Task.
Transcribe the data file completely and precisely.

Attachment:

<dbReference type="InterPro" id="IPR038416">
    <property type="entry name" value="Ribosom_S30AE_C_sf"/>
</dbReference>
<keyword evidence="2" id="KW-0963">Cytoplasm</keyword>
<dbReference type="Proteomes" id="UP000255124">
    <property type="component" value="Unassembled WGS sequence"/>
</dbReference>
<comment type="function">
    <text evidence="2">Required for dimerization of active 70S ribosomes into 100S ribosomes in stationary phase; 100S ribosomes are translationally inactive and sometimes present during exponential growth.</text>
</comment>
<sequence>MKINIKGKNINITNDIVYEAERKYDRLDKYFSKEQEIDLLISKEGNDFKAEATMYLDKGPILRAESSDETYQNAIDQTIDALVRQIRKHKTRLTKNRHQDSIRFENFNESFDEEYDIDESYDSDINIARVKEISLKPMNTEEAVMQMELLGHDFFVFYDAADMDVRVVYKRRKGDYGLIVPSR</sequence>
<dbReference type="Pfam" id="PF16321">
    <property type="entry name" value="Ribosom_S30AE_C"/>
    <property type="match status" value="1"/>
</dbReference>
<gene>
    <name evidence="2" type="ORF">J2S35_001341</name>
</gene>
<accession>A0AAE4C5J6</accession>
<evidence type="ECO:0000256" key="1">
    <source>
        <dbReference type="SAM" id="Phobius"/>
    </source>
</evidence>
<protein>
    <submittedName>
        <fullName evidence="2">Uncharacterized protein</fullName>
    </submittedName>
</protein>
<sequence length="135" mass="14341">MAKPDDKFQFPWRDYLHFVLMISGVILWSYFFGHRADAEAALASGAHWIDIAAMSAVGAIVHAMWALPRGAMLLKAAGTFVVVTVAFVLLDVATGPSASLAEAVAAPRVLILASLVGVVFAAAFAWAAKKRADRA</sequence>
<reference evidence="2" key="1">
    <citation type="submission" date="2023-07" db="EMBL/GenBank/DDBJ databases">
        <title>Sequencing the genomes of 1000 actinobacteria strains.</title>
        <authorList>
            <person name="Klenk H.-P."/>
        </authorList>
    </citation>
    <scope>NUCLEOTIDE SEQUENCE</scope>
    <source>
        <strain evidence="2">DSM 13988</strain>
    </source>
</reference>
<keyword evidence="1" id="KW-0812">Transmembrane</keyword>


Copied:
<dbReference type="InterPro" id="IPR038416">
    <property type="entry name" value="Ribosom_S30AE_C_sf"/>
</dbReference>
<keyword evidence="2" id="KW-0963">Cytoplasm</keyword>
<dbReference type="Proteomes" id="UP000255124">
    <property type="component" value="Unassembled WGS sequence"/>
</dbReference>
<comment type="function">
    <text evidence="2">Required for dimerization of active 70S ribosomes into 100S ribosomes in stationary phase; 100S ribosomes are translationally inactive and sometimes present during exponential growth.</text>
</comment>
<sequence>MKINIKGKNINITNDIVYEAERKYDRLDKYFSKEQEIDLLISKEGNDFKAEATMYLDKGPILRAESSDETYQNAIDQTIDALVRQIRKHKTRLTKNRHQDSIRFENFNESFDEEYDIDESYDSDINIARVKEISLKPMNTEEAVMQMELLGHDFFVFYDAADMDVRVVYKRRKGDYGLIVPSR</sequence>
<dbReference type="Pfam" id="PF16321">
    <property type="entry name" value="Ribosom_S30AE_C"/>
    <property type="match status" value="1"/>
</dbReference>
<gene>
    <name evidence="2" type="ORF">J2S35_001341</name>
</gene>
<accession>A0AAE4C5J6</accession>
<evidence type="ECO:0000256" key="1">
    <source>
        <dbReference type="SAM" id="Phobius"/>
    </source>
</evidence>
<protein>
    <submittedName>
        <fullName evidence="2">Uncharacterized protein</fullName>
    </submittedName>
</protein>
<sequence length="135" mass="14341">MAKPDDKFQFPWRDYLHFVLMISGVILWSYFFGHRADAEAALASGAHWIDIAAMSAVGAIVHAMWALPRGAMLLKAAGTFVVVTVAFVLLDVATGPSASLAEAVAAPRVLILASLVGVVFAAAFAWAAKKRADRA</sequence>
<reference evidence="2" key="1">
    <citation type="submission" date="2023-07" db="EMBL/GenBank/DDBJ databases">
        <title>Sequencing the genomes of 1000 actinobacteria strains.</title>
        <authorList>
            <person name="Klenk H.-P."/>
        </authorList>
    </citation>
    <scope>NUCLEOTIDE SEQUENCE</scope>
    <source>
        <strain evidence="2">DSM 13988</strain>
    </source>
</reference>
<keyword evidence="1" id="KW-0812">Transmembrane</keyword>